A red maple branch heavily infested with gloomy scales (identified by the small bumps covering the bark).
A red maple branch heavily infested with gloomy scales (identified by the small bumps covering the bark).

From Entomology Today

Big cities with large expanses of concrete, asphalt, and buildings are usually warmer than the suburbs or countrysides that surround them, a phenomenon known as the urban heat island effect. Now new research from North Carolina State University shows that these urban heat islands increase the number of young produced by the gloomy scale insect — a significant tree pest — by 300 percent, which in turn leads to 200 times more adult gloomy scales on urban trees.

Read the original article here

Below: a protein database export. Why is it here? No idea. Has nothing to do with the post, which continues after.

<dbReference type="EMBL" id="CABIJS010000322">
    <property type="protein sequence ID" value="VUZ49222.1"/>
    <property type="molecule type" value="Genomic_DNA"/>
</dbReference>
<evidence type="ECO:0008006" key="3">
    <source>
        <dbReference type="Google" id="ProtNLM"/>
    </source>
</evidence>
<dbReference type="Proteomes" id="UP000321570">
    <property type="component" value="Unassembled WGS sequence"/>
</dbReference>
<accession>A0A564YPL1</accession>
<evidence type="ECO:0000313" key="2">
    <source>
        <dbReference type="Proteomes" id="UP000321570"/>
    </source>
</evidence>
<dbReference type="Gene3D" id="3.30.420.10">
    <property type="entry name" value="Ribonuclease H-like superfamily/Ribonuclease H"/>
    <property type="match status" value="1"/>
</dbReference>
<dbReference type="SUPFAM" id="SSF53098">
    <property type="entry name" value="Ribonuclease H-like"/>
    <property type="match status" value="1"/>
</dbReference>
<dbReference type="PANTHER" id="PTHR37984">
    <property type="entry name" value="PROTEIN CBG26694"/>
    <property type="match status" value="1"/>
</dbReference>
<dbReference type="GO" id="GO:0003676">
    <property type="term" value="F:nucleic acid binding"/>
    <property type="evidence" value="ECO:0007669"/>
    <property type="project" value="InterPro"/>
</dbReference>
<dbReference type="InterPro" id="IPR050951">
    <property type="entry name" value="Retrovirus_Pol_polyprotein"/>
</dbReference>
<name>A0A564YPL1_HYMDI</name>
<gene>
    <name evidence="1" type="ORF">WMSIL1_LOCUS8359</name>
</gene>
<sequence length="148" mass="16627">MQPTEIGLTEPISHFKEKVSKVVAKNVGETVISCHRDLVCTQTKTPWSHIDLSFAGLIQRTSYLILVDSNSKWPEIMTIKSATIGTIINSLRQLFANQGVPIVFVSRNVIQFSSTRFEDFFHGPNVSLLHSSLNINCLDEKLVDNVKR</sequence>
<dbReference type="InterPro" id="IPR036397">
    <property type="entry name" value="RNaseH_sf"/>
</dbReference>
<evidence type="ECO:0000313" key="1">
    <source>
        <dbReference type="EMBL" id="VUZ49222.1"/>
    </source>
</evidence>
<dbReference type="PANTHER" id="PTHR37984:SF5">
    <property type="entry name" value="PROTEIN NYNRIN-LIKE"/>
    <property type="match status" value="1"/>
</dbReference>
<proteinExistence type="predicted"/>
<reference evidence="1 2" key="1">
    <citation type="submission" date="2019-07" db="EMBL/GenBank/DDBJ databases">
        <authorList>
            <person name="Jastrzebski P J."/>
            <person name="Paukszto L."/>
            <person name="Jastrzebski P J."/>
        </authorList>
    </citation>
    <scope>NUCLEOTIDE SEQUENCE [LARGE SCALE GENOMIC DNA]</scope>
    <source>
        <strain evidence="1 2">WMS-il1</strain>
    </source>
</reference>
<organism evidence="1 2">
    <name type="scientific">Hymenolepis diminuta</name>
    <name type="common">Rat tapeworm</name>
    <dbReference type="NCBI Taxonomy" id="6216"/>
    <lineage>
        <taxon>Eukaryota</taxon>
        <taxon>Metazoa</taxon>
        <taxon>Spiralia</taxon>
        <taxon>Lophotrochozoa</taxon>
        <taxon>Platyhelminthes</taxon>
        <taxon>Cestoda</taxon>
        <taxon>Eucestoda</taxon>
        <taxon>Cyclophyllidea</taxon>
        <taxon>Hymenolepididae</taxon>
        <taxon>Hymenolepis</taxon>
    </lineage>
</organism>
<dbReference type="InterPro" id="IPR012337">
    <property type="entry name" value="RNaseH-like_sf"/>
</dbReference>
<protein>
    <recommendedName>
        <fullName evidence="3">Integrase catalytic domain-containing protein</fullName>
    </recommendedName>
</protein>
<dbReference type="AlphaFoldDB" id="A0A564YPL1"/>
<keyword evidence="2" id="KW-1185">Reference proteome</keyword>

Lawn and Garden Moisture Index

Information taken from the Climate and Agriculture in the Southeast (CASE) newsletter.

Do things seem really dry where you are?  How much should you water your lawn or irrigate your crops?  There are a number of commercial products out there that can help you determine this, but one simple method that is available for free is the Lawn and Garden Moisture Index, a daily map put out by the Alabama State Climatologist based on estimated rainfall from radar.  This map tells you whether your lawn and garden have enough moisture or if more needs to be added.  This is one of a number of useful products available on, a website developed by the Southeast Climate Consortium, a group of eight universities around the Southeast.


This map shows the areas with surplus water in greens (no need to water or irrigate there) and areas with a water deficit in oranges and reds.  The darkest red areas are almost 2 inches short of water, including a large portion of Georgia.  If this situation continues, then the Drought Monitor is likely to add D0, abnormally dry conditions, to the next weekly Drought Monitor map.  Areas with deficits of an inch or more should be irrigated to help alleviate the dry conditions and keep lawns and gardens healthy.